“Bond doesn’t verbalize a lot.” (Orange Country Register, 2012)

It turns out that the more interesting question is about the verb verbalize, rather than the adjective verbal. Let me explain.

As a copy editor, I have been underlining verbal used to mean “oral” for years. And I have had plenty of opportunities, from student work to university memos to academic articles submitted for publication. Above this underlined use of verbal, I helpfully offer oral as an alternative. In my head, verbal has been the cover term for all things expressed in words; these things could then be written or spoken or signed.

Given how often I encounter verbal used this way, I recently started to think that perhaps it is time for me to stop marking it (much as I did with hone in for home in). I quickly discovered that the moment for me to stop marking this use of verbal was, well, a while ago. I have been persnickety about a use of verbal that is arguably already standard.

In standard dictionaries such as Merriam-Webster and American Heritage, the definition “oral, expressed in spoken rather than written words” appears shortly after the meaning “associated with or expressed in words.” And there is no label suggesting a usage issue. The Oxford English Dictionary records this oral meaning of verbal as early as 1617. Bryan Garner, in Garner’s Modern English Usage, notes that “many” view this use of verbal to mean “oral” as a slipshod extension, but in the end he seems more concerned with people who are unnecessarily (in his view) avoiding the word oral because of “prurient connotations.”

With all this time on my hands now that I am not underlining verbal, my mind wandered to the verb verbalize. Does it mean to put into words or to put into spoken words? The online dictionaries from Merriam-Webster and American Heritage report that it means “to express in words” (or “to speak or write verbosely, be verbose” — I must admit, this definition was new to me). But if verbal is ambiguous in terms of whether it refers to any kind of words or spoken words specifically, is verbalize equally ambiguous?

A relatively quick survey of evidence from the Corpus of Contemporary American English suggests that it is often hard to tell. Whereas verbal is sometimes contrasted directly with written (e.g., verbal or written instructions), which reveals that the word means “oral” in that context, verbalize often does not appear with such straightforward clues. For example:

Men don’t verbalize their feelings; they show them. (Cosmopolitan, 2010)

Letting people verbalize their grief opens opportunity for any number of realizations. (USA Today Magazine, 2009)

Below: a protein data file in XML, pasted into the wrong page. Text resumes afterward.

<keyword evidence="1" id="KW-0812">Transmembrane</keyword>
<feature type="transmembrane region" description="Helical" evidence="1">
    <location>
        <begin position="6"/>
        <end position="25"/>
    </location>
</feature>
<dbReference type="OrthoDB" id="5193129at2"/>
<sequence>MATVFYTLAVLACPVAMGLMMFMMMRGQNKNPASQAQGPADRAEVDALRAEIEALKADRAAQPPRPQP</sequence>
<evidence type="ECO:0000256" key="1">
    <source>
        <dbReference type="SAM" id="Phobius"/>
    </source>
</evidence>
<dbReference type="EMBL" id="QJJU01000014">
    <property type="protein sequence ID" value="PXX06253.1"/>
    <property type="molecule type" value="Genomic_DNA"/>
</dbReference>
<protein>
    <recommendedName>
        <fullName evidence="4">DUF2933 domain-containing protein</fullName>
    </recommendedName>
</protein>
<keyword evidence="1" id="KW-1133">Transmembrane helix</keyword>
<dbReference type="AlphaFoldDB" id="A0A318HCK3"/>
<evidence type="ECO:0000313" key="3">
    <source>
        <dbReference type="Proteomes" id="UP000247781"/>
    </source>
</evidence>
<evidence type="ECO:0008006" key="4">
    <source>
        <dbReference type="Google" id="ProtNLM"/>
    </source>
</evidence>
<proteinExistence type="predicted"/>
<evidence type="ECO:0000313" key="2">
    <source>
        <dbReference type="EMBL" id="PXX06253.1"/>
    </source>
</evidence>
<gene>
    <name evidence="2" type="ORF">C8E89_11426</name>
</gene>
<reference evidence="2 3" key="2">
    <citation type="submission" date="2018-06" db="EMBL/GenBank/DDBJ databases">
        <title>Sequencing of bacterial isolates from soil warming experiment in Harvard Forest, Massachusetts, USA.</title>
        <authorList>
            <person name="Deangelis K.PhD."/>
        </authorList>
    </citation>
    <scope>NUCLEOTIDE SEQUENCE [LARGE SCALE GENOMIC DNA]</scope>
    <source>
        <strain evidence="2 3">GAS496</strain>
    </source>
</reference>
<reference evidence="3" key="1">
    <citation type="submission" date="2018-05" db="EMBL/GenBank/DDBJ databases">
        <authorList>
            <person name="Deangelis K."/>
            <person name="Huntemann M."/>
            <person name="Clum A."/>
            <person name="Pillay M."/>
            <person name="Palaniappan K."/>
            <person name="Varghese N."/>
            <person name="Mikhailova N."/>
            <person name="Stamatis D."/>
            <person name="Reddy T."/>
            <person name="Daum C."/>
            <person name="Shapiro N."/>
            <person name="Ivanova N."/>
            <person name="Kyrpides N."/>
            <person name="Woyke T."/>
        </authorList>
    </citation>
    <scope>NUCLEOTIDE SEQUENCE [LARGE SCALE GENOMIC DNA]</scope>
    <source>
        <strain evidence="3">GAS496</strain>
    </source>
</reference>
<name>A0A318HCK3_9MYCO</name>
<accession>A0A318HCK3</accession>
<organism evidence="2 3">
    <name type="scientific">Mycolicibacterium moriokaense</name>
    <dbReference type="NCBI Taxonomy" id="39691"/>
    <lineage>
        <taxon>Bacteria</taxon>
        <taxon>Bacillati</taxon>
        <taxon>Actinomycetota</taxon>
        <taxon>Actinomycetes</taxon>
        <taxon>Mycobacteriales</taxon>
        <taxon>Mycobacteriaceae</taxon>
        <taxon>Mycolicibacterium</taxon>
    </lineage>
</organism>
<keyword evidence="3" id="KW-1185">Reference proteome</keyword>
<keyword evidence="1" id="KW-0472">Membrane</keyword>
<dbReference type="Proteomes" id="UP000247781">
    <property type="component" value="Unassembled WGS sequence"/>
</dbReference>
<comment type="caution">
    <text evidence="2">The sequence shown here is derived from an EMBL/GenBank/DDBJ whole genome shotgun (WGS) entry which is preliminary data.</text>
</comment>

Sometimes the context makes it clear that verbalize is referring to the act of speaking — but it is very plausible that the verb itself is not restricted to speaking and refers more generally to expressing something through words. Take this example of a teaching activity where the teacher is engaging students in class discussion:

The key aspect of the activity is that the students verbalize the knowledge or rule to be learned … (Language, Speech, & Hearing Services in Schools, 2014)

And in this example, it is clear that the author sees verbalize as referring to expression through any kind of words, given the parenthetical specification:

Have students verbalize (oral) a rationale for any musical thoughts or recommendations. (Music Educators Journal, 2011)

But there are examples where it seems clear that verbalize means “to express through spoken words,” as in this example:

Bond doesn’t verbalize a lot, but he has an internal dialogue, and for someone to do that on the screen, you need a real actor. (Orange County Register, 2012)

One can assume the inner dialogue, because it is described as a dialogue, involves words; the words just aren’t spoken out loud. And here is an example with an implied contrast with the written word:

If someone does this [speak on the basis of anonymity], the comments should not be published or verbalized in the spoken media. (Chicago Sun-Times, 2005)

It looks like verbalize is experiencing the same process of semantic specification that verbal did, such that it can refer to expressing something out loud, in contrast to writing it down. Perhaps the verb vocalize is influencing the development of verbalize, in addition to the now common use of verbal to mean “oral.”

So far verbalize has made this shift under the radar, escaping prescriptive judgment. I am going to suggest that we just keep this semantic shift to ourselves. That way no one has to add to their list of verbal worries (in the broader, all-kinds-of-words sense of verbal) how they are using the verb verbalize.

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